Department of Psychology
Psychology Clinic: Your Rights as a Client
You have a right to know the therapist's credentials, educational background, and experience.
You have a right not to be discriminated against because of race, color, creed, gender, religion, nationality, or disability. No therapist is knowledgeable in all religious, ethnic varieties and national customs to the extent that he or she can understand the impact of that background and put it into perspective. Therefore, a therapist may make a referral if a lack of understanding is interfering with treatment.
You have a right to be informed of the nature of treatment being offered, alternative treatments available, risks involved in treatment (e.g., parties in marital therapy may get a divorce) and risks of foregoing treatment, anticipated length of therapy, and your option to refuse treatment at any time.
You have a right to know the agency's "no-show" and cancellation policies and the consequences of violating such policies. For example in the Psychology Clinic failure to call prior to or immediately following a missed appointment could result in your being placed back on the waiting list.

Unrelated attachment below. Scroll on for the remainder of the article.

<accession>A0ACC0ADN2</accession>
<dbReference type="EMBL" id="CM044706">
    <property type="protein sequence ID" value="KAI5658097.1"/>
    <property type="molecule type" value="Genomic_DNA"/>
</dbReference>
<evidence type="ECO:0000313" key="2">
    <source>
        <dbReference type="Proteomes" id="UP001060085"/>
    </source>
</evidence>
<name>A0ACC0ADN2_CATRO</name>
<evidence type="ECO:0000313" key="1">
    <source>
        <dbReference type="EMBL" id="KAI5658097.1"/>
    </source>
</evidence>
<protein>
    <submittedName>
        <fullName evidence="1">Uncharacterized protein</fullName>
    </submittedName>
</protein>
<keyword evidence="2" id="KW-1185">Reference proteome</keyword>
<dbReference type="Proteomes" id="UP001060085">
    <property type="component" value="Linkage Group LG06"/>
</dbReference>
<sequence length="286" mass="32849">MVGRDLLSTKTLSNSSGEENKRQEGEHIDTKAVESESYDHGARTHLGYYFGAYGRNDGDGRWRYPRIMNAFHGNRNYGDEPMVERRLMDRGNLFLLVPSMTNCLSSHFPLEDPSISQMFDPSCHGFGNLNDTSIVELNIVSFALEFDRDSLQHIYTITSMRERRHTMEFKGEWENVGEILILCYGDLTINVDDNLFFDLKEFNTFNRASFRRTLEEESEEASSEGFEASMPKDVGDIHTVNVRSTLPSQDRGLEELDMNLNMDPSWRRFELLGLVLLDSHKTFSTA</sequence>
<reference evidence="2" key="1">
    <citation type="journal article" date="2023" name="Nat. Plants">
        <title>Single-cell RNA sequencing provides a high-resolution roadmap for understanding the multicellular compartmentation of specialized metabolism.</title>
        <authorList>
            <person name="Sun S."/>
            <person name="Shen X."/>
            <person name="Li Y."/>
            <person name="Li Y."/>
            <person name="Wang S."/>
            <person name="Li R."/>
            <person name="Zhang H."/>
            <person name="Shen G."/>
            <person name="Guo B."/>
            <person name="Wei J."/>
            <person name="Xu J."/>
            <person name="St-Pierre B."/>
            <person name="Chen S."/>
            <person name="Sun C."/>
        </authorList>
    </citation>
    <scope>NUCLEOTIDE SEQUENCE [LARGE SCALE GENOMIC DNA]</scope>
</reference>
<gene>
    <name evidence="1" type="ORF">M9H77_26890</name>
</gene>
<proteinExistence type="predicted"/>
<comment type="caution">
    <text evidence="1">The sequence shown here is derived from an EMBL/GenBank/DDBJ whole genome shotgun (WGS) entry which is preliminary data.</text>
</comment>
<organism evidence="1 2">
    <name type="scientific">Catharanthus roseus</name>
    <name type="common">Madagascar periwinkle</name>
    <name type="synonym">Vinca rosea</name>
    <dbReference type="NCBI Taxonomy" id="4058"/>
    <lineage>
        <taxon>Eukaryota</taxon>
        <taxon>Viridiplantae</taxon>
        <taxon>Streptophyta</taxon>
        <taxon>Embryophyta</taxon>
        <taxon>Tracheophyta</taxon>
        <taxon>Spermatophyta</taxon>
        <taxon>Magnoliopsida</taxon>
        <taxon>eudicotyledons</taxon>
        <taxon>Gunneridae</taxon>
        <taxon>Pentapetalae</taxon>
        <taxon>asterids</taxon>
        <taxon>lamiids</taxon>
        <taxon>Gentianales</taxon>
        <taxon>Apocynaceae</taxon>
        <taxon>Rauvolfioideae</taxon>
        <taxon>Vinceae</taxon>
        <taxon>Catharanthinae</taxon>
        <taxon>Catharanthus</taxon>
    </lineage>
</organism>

You have a right to be involved in the treatment process to the greatest extent you desire, including discussing the treatment plan, diagnosis, prognosis, use of exercises in session or "homework assignments" outside of session. The more you participate in the treatment process, the greater the opportunity for treatment to succeed.
You have the right not to be exploited by the therapist, who has a duty to refrain from blurring professional boundaries, to respect professional distances, and to refrain from any act that suggests or implies a dual relationship of any type: social, business, intellectual, personal, sexual, or artistic. Your therapist is your therapist only, not your friend, and any attempt to create any other relationship is unfair, unwise, and unethical. Therapists should not attend a client's family events, religious ceremonies, or parties; nor should they participate in any other function that might in any way affect clinical objectivity. Therapists should not accept gifts, tickets, or invitations. The therapist's relationship with you should be limited to the therapeutic treatment.
Children and adolescents have a right to be respected and have the confidentiality of their communications maintained, except where breaches are legally required. Once a child realizes a parent or guardian is receiving such information from the therapist, trust evaporates. Most children want to tell the therapist what they do not tell their parents, and if the therapist violates this trust, frank and honest communication comes to an abrupt halt.
You have a right to terminate treatment, unless it is court ordered, at any time. Your therapist also has a duty to terminate treatment when progress is not being achieved or all goals have been reached.
You have a right to know what to do should a provider prove to be incompetent or unethical, including the right to report the therapist to the state board, national organizations, or bring legal action against the therapist. You may choose not to pursue these options; however, you should be aware of your rights to do so. (Adapted from Bernstein & Hartsell, 2000)